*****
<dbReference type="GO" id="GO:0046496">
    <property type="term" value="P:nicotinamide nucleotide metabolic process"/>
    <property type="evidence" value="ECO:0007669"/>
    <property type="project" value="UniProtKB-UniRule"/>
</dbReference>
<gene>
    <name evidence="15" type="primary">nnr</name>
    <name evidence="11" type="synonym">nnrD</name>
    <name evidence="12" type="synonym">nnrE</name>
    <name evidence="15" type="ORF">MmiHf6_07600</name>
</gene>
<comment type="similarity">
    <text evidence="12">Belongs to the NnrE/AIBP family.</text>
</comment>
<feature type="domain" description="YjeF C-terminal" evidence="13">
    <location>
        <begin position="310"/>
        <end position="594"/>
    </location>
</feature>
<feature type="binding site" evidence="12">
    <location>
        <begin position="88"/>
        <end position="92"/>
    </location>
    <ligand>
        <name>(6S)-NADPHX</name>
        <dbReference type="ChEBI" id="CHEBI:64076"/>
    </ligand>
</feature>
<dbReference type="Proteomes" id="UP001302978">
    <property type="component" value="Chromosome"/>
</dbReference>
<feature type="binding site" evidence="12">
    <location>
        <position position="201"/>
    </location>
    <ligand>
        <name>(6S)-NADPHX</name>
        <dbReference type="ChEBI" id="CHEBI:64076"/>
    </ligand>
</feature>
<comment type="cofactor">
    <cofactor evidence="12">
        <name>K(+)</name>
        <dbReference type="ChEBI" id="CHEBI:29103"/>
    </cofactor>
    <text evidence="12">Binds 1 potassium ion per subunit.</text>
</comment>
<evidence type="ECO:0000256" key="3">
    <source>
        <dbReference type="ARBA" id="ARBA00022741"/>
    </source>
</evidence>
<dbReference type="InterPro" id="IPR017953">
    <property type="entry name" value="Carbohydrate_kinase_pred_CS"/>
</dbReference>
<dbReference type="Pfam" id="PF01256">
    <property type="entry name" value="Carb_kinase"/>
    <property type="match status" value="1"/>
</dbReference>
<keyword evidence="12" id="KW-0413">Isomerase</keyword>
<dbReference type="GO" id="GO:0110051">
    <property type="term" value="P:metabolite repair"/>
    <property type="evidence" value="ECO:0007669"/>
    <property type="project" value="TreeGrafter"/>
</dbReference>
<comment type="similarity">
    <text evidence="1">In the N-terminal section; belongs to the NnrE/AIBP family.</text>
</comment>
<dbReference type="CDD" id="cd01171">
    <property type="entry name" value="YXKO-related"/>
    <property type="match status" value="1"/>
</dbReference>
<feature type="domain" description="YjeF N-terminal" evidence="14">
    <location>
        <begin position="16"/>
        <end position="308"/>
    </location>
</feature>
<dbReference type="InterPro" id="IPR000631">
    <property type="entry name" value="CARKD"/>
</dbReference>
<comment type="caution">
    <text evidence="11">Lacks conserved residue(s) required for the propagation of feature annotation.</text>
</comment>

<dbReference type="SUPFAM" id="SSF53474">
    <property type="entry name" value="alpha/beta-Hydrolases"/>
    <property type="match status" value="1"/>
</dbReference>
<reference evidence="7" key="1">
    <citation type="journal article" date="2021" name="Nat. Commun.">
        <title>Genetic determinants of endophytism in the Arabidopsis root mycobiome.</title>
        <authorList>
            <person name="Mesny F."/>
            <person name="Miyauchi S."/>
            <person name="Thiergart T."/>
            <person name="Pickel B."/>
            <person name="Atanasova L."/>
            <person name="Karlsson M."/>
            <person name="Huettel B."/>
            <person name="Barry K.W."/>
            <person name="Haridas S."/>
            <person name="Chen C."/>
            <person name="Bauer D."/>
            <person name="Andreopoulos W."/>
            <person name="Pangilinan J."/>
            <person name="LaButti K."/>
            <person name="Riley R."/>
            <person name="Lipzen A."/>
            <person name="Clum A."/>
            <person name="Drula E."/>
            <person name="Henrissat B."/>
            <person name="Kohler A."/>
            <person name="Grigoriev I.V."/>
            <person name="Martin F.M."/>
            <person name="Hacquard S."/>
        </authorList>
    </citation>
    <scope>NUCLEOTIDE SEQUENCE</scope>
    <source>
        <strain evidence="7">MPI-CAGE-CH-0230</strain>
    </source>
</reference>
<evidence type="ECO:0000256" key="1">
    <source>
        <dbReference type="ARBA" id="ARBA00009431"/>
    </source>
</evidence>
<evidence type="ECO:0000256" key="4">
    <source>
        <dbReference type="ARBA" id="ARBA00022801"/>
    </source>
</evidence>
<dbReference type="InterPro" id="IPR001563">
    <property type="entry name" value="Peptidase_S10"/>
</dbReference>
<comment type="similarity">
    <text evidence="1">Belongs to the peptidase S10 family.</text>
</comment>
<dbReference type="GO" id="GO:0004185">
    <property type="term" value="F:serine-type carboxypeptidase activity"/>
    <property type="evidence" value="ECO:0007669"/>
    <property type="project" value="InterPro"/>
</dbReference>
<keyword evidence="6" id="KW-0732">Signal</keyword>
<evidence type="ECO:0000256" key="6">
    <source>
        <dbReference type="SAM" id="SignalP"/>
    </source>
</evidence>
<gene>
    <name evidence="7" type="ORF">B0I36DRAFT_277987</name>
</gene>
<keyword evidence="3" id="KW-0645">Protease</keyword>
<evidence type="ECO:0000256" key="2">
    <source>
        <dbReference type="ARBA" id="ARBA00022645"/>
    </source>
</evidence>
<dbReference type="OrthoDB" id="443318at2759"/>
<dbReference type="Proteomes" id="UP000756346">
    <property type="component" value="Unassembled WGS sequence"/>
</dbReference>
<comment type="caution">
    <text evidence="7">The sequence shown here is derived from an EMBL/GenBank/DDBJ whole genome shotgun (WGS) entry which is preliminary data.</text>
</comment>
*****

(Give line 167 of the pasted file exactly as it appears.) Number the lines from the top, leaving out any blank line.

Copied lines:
</comment>